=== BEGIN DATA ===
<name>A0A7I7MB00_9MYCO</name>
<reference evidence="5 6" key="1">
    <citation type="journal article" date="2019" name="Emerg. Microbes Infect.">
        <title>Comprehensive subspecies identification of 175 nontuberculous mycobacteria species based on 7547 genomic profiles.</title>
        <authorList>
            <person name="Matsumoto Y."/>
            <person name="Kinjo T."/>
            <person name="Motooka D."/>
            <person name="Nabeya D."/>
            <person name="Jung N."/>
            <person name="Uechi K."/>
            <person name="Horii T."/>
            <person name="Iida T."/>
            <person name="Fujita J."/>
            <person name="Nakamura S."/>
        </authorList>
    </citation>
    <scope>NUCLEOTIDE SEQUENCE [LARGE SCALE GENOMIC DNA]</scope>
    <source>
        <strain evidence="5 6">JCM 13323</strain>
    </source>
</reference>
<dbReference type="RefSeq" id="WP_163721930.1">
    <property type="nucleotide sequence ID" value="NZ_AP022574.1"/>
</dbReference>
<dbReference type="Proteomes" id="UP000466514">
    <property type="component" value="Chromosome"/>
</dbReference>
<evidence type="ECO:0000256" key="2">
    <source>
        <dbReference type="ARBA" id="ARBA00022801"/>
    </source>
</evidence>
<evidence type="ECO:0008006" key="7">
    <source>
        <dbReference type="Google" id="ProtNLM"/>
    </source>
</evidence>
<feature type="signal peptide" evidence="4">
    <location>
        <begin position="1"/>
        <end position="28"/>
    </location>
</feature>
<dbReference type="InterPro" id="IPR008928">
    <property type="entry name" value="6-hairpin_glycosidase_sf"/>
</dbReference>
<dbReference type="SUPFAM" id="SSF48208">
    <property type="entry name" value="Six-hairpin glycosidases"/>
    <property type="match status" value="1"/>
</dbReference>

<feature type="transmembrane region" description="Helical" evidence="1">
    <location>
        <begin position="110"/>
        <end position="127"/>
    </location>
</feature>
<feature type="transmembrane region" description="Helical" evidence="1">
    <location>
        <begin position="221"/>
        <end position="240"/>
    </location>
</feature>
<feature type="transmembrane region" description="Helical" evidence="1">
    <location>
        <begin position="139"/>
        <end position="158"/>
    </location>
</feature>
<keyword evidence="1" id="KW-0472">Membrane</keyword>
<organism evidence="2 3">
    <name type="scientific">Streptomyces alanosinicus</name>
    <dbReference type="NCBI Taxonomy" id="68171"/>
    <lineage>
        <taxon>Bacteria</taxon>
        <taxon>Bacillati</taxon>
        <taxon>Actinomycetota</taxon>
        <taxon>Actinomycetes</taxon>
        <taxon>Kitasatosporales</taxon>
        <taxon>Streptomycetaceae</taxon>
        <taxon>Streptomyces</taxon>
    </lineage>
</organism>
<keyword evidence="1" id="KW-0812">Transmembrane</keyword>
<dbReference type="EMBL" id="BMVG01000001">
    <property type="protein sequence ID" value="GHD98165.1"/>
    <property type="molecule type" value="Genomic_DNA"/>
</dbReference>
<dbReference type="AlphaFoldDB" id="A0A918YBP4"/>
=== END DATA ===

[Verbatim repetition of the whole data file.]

<name>A0A7I7MB00_9MYCO</name>
<reference evidence="5 6" key="1">
    <citation type="journal article" date="2019" name="Emerg. Microbes Infect.">
        <title>Comprehensive subspecies identification of 175 nontuberculous mycobacteria species based on 7547 genomic profiles.</title>
        <authorList>
            <person name="Matsumoto Y."/>
            <person name="Kinjo T."/>
            <person name="Motooka D."/>
            <person name="Nabeya D."/>
            <person name="Jung N."/>
            <person name="Uechi K."/>
            <person name="Horii T."/>
            <person name="Iida T."/>
            <person name="Fujita J."/>
            <person name="Nakamura S."/>
        </authorList>
    </citation>
    <scope>NUCLEOTIDE SEQUENCE [LARGE SCALE GENOMIC DNA]</scope>
    <source>
        <strain evidence="5 6">JCM 13323</strain>
    </source>
</reference>
<dbReference type="RefSeq" id="WP_163721930.1">
    <property type="nucleotide sequence ID" value="NZ_AP022574.1"/>
</dbReference>
<dbReference type="Proteomes" id="UP000466514">
    <property type="component" value="Chromosome"/>
</dbReference>
<evidence type="ECO:0000256" key="2">
    <source>
        <dbReference type="ARBA" id="ARBA00022801"/>
    </source>
</evidence>
<evidence type="ECO:0008006" key="7">
    <source>
        <dbReference type="Google" id="ProtNLM"/>
    </source>
</evidence>
<feature type="signal peptide" evidence="4">
    <location>
        <begin position="1"/>
        <end position="28"/>
    </location>
</feature>
<dbReference type="InterPro" id="IPR008928">
    <property type="entry name" value="6-hairpin_glycosidase_sf"/>
</dbReference>
<dbReference type="SUPFAM" id="SSF48208">
    <property type="entry name" value="Six-hairpin glycosidases"/>
    <property type="match status" value="1"/>
</dbReference>

<feature type="transmembrane region" description="Helical" evidence="1">
    <location>
        <begin position="110"/>
        <end position="127"/>
    </location>
</feature>
<feature type="transmembrane region" description="Helical" evidence="1">
    <location>
        <begin position="221"/>
        <end position="240"/>
    </location>
</feature>
<feature type="transmembrane region" description="Helical" evidence="1">
    <location>
        <begin position="139"/>
        <end position="158"/>
    </location>
</feature>
<keyword evidence="1" id="KW-0472">Membrane</keyword>
<organism evidence="2 3">
    <name type="scientific">Streptomyces alanosinicus</name>
    <dbReference type="NCBI Taxonomy" id="68171"/>
    <lineage>
        <taxon>Bacteria</taxon>
        <taxon>Bacillati</taxon>
        <taxon>Actinomycetota</taxon>
        <taxon>Actinomycetes</taxon>
        <taxon>Kitasatosporales</taxon>
        <taxon>Streptomycetaceae</taxon>
        <taxon>Streptomyces</taxon>
    </lineage>
</organism>
<keyword evidence="1" id="KW-0812">Transmembrane</keyword>
<dbReference type="EMBL" id="BMVG01000001">
    <property type="protein sequence ID" value="GHD98165.1"/>
    <property type="molecule type" value="Genomic_DNA"/>
</dbReference>
<dbReference type="AlphaFoldDB" id="A0A918YBP4"/>